Pumpkin Chocolate Chip Biscotti
Okay, do you even know what’s happening right now? Well, probably not, so I’ll tell you. I’m writing from an airplane on a flight from San Francisco to Los Angeles to throw a baby shower for my best friend in the entire universe. The flight is a short one, thankfully, just a little over an hour. And I say thankfully, because right before take off, I got a text message saying, “I’m here! Just let me know when you’re out front!”. Meaning that I gave her my departure time instead of my arrival time. Not very best friend-like of me AT ALL. Especially considering she is six weeks away from giving birth, and should be sprawled on a sofa somewhere, not suffering from for her mentally-challenged friend’s inability to get her details straight.
I can’t even tell you how bad I feel right now, on this slow-moving airplane, having made this completely stupid mistake. I am hoping the stash of Pumpkin Chocolate Chip Biscotti I have tucked in my bag will make a suitable peace offering. I am also grateful that she is considerably more patient and understanding than I, because if I was eight months pregnant waiting in an In-N-Out parking lot for my scatterbrained friend, I’d be quite willing to tell her where she could put her Pumpkin Chocolate Chip Biscotti.
I had other intentions for this biscotti than it being a “Oh, I’m so sorry! But hey, I brought cookies, see?” kind of thing. I hoped to bring a taste of fall to Southern California with me, a little sweet something to go with a nice cup of tea in the late weeks of her baby-carrying duties. And now--NOW! It is the Biscotti of Sorrow. Bah.
But it doesn’t have to be this way for you, my friends. This biscotti can be nothing but its charming, softly spiced, chocolate-smattered self for you. It’s a super fun fall baking project, too. And that’s not to say that it’s a project in the arduous sense, rather it’s the sort of recipe that takes a little more time, a little more care, to create something extraordinary out of a few simple ingredients.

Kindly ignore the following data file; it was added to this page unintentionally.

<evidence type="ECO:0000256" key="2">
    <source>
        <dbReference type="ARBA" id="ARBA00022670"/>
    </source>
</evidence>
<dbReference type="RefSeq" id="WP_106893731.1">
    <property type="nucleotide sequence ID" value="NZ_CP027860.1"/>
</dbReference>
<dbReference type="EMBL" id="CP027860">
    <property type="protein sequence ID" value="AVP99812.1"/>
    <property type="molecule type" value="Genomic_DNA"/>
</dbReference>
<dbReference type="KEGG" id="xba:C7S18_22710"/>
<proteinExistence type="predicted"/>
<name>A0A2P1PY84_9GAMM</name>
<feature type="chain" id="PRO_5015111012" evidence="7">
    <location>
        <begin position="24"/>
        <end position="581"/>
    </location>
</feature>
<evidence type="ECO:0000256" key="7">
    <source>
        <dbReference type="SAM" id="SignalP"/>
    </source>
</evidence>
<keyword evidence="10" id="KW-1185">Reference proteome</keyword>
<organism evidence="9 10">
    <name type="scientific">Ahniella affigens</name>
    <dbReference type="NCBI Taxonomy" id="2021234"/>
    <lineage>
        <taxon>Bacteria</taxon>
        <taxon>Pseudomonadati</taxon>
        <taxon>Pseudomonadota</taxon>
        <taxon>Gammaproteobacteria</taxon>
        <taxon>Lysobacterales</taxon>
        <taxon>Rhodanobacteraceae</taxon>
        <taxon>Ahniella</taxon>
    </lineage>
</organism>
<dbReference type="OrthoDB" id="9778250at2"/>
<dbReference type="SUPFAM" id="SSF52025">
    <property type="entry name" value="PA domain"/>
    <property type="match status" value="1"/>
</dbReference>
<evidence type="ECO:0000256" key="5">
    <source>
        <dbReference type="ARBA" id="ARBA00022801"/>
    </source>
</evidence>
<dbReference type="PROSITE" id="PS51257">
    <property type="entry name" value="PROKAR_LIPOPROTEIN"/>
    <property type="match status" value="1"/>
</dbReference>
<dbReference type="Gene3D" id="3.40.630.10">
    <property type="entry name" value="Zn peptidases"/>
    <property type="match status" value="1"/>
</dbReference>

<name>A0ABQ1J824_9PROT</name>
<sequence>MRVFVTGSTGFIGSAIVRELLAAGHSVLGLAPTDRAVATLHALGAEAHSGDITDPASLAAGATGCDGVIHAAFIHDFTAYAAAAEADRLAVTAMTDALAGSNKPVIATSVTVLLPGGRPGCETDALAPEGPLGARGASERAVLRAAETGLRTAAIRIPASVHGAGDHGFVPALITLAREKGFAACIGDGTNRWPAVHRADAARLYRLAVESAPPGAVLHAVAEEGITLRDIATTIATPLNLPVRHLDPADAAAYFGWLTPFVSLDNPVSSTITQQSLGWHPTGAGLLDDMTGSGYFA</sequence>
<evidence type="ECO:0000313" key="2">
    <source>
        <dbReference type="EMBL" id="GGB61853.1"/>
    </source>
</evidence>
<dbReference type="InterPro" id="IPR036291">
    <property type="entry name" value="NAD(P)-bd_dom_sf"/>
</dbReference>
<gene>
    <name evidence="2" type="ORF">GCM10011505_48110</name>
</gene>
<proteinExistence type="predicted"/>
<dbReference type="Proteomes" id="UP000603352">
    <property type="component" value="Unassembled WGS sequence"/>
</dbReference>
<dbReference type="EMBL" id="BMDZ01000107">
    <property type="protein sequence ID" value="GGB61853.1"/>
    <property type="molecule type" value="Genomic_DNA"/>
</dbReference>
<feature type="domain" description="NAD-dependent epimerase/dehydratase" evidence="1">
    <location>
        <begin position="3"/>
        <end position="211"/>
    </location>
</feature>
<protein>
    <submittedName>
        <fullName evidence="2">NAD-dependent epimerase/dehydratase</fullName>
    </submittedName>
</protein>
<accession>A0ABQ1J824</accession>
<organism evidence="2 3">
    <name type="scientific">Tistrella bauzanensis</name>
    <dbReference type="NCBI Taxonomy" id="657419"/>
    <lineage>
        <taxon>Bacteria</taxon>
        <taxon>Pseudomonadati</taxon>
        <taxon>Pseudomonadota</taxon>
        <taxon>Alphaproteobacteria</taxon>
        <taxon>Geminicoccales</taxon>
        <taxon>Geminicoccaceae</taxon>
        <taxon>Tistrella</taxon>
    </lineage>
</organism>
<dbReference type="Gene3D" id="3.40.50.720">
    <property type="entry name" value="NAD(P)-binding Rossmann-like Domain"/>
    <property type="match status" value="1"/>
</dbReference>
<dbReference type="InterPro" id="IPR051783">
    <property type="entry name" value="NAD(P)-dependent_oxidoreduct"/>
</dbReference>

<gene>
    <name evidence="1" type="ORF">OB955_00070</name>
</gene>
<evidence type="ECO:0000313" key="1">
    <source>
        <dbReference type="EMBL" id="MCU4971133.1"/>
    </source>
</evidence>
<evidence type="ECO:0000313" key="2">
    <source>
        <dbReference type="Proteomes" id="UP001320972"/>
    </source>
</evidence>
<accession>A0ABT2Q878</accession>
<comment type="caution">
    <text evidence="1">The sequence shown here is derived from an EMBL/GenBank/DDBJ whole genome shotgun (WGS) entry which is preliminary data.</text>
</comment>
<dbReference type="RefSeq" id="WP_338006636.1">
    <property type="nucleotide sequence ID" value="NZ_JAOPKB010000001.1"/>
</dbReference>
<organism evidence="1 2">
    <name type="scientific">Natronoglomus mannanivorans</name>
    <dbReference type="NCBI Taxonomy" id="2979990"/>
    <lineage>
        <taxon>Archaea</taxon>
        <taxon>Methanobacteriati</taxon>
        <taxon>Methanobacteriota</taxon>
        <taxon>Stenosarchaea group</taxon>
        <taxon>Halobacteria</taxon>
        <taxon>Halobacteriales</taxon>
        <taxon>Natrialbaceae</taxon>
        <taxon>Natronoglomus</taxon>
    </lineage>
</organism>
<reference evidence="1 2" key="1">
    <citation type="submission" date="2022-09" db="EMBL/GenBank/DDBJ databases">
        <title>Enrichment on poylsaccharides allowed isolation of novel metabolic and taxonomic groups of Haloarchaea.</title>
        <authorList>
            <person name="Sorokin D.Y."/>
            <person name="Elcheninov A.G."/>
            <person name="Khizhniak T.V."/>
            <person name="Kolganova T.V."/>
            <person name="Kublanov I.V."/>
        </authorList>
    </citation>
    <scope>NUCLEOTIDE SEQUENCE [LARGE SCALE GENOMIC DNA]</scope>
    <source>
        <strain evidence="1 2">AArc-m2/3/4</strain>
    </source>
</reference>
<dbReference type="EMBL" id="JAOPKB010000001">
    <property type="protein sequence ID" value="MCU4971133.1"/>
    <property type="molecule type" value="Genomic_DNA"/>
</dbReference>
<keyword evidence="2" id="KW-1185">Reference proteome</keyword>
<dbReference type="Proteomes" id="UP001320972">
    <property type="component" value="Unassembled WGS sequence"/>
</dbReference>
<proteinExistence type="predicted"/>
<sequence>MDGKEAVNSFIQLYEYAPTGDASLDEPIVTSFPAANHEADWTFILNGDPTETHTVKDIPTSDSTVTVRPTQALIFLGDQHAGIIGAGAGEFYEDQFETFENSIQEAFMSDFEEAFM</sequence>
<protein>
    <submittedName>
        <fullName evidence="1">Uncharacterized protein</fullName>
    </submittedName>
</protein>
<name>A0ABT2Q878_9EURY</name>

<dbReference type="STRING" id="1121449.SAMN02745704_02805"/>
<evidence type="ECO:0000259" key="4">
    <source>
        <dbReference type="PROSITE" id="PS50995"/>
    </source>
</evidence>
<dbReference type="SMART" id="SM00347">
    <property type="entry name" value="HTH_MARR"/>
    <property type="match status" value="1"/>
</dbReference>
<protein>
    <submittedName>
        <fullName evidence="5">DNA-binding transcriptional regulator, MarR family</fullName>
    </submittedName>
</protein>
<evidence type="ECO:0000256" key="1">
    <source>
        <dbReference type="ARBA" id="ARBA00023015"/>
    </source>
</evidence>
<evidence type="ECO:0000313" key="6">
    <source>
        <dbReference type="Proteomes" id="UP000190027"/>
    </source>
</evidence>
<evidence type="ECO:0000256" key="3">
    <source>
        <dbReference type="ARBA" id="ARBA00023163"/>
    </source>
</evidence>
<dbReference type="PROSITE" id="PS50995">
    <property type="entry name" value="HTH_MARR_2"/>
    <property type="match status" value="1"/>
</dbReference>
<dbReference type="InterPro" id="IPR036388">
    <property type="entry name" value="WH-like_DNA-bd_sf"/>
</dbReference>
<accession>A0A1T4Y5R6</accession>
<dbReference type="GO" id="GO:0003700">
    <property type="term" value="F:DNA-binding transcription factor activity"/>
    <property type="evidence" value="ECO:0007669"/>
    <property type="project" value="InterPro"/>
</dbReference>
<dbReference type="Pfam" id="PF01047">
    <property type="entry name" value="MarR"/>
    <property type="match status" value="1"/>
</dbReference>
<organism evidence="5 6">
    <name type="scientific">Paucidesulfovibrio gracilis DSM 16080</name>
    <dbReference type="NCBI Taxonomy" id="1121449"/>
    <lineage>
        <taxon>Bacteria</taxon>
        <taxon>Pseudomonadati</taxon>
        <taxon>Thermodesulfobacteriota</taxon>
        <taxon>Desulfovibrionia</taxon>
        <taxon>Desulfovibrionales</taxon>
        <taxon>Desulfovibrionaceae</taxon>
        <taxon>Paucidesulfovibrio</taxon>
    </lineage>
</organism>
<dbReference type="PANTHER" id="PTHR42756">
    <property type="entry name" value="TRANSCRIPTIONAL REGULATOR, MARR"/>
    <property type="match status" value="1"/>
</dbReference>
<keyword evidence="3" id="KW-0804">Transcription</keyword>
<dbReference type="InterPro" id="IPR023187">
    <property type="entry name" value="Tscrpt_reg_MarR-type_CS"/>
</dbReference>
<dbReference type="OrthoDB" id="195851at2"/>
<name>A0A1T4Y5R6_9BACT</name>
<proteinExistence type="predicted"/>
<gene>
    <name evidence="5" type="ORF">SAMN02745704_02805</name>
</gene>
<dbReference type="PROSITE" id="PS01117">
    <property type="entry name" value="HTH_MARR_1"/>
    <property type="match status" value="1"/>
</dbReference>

All that’s got to happen to make these pleasantly-crunchy-but-not-tooth-breakingly-so little gems is mixing up a quick dough with basically all the same ingredients of a pumpkin quickbread, with slightly different proportions. You’ll pat the dough into two neat little planks, and throw ‘em in the oven to bake until firm.
After the first bake, you’ll slice the planks into cookies (and brush them with egg wash and a sprinkling of sparkling, crunchy turbinado sugar too before cutting, if you like). Then lay these slices back onto the baking sheet to make them into “biscotti” (twice-baked) magic.
This kind of recipe totally fascinates me. I love how changing just a few things about a simple recipe can transform it into something completely different and utterly gift-worthy. Maybe even good enough for an “I’m so sorry I’m such an idiot”. I’m not sure yet. I won’t actually know until the captain LANDS THIS FREAKING PLANE ALREADY.
Pumpkin Chocolate Chip Biscotti